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The Cutting Edge

Can stone-tool marks on fossils be distinguished from tooth marks?

Pat Shipman

Cuts Versus Chews

I have great personal interest in this report on the Dikika fossils. Almost 30 years ago, Rick Potts, now of the Natural History Museum at the Smithsonian Institution, and I were the first to demonstrate (as we published in Nature) that the microscopic appearance of stone-tool cut marks is distinctly different from marks produced by animal teeth.

We had collected large samples of bones with marks of known origin, then “visually inspected” (eyeballed) and documented the marks under a scanning electron microscope. Our known samples included carnivore tooth marks, rodent gnawing, weathering, sedimentary abrasion, digestion, trampling, excavators’ marks, and root marks; the known samples expanded in number and diversity as years passed. By comparing the known pieces with each other and with the unknown ones, we were able to identify diagnostic characteristics that consistently showed up in true cut marks that were lacking in other kinds of marks.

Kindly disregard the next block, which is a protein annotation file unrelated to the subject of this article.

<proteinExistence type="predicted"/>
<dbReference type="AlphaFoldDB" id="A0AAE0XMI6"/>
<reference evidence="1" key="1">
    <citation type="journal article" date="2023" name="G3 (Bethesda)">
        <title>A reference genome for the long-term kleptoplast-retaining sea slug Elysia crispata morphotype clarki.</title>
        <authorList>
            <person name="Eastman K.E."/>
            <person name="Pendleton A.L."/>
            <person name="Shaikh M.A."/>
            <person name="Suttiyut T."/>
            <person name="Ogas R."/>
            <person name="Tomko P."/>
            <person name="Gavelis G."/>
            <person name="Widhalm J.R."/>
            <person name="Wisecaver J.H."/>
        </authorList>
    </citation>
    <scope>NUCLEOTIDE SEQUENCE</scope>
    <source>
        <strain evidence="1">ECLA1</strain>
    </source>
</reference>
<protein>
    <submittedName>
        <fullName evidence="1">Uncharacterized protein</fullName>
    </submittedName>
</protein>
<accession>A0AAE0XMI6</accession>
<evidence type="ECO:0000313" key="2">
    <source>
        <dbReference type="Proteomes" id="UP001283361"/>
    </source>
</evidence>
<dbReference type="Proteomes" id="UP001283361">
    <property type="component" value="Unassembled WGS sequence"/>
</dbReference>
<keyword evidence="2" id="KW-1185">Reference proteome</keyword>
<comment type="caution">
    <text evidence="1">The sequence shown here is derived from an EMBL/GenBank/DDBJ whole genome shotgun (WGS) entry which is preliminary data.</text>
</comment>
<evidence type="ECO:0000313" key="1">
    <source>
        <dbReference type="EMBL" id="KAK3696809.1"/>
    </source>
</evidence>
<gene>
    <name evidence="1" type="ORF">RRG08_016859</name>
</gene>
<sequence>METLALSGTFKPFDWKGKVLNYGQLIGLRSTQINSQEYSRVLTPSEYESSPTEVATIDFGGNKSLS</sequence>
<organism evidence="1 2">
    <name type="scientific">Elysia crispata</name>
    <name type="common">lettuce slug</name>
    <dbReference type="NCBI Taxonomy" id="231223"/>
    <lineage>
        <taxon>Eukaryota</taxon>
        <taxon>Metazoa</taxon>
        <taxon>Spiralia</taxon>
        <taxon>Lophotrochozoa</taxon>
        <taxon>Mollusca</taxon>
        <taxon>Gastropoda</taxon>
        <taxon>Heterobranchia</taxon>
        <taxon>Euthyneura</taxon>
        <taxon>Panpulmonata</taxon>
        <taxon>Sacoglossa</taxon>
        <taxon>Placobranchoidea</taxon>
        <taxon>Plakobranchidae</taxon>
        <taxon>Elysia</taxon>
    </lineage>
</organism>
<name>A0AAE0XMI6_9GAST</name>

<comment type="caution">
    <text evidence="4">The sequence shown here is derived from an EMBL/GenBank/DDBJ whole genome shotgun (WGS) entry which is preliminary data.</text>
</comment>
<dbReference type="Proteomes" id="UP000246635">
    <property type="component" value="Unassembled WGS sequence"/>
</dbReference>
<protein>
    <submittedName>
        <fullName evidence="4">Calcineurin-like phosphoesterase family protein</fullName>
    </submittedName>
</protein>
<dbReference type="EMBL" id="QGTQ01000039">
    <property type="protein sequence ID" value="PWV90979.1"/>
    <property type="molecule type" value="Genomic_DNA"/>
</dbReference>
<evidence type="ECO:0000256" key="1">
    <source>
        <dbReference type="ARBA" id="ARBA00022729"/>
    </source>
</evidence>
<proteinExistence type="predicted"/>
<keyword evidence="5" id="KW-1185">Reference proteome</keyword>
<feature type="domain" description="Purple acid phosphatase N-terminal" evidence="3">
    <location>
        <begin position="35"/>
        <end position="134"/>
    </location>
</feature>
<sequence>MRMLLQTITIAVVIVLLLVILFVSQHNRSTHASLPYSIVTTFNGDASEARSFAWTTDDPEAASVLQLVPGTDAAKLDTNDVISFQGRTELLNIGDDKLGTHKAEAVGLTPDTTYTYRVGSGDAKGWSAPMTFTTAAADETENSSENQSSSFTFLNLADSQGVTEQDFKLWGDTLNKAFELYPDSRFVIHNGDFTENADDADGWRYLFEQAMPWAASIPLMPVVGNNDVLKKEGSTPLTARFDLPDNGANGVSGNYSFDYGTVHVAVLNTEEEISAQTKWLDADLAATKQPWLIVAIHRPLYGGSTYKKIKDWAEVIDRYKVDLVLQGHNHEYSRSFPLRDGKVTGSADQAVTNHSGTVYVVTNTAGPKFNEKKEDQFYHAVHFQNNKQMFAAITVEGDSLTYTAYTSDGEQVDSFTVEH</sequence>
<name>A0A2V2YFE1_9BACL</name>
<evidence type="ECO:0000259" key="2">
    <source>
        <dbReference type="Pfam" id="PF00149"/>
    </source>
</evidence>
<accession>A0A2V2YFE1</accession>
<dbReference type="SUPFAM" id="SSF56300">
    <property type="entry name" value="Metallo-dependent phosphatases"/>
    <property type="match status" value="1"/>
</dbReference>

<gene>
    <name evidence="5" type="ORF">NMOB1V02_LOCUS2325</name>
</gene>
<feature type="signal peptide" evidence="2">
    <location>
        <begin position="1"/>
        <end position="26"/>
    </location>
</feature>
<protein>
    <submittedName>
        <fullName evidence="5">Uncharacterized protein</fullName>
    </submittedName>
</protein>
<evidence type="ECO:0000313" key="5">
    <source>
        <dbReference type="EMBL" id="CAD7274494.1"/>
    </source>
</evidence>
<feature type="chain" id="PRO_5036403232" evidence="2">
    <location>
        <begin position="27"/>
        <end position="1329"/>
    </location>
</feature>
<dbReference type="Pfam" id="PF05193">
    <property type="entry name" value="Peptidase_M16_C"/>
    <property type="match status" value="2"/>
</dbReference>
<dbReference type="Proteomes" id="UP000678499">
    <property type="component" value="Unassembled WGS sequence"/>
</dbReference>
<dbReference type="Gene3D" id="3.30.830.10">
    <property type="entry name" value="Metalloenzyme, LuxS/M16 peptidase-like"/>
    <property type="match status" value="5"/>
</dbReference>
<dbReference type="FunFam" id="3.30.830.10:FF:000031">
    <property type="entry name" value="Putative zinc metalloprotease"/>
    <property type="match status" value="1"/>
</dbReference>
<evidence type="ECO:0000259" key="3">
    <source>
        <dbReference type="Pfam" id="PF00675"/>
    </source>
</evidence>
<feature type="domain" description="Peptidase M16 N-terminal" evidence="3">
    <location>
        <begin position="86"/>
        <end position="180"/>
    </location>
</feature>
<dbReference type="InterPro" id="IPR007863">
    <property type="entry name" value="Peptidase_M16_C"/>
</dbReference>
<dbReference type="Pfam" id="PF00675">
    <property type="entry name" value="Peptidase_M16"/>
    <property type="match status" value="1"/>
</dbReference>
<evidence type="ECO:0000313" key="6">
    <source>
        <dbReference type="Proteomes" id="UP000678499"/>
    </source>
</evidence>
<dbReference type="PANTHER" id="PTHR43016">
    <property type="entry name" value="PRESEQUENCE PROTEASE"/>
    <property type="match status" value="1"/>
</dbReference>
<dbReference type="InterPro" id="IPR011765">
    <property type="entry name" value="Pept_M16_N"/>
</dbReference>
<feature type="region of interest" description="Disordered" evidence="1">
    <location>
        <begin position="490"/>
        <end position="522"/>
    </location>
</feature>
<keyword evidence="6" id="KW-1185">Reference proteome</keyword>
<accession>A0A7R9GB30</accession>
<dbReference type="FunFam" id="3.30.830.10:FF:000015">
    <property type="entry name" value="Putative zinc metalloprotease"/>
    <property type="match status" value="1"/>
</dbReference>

Our paper on identifying surface marks on fossils kicked off a flurry of controversy and excitement. Some colleagues challenged our ability to make these identifications correctly. Others undertook parallel studies examining many different kinds of marks and surface damage, including percussion (hitting a bone with a stone tool to break it open). What once seemed simple is now complex. We now know that several types of marks can closely mimic cut marks, including trampling by animals and the action of crocodile teeth on their prey. Great care must be taken to distinguish such marks from cut marks.

In light of these findings, it’s no wonder that the startling interpretation of these two Dikika bones caused a major controversy to erupt over the identification of these marks.

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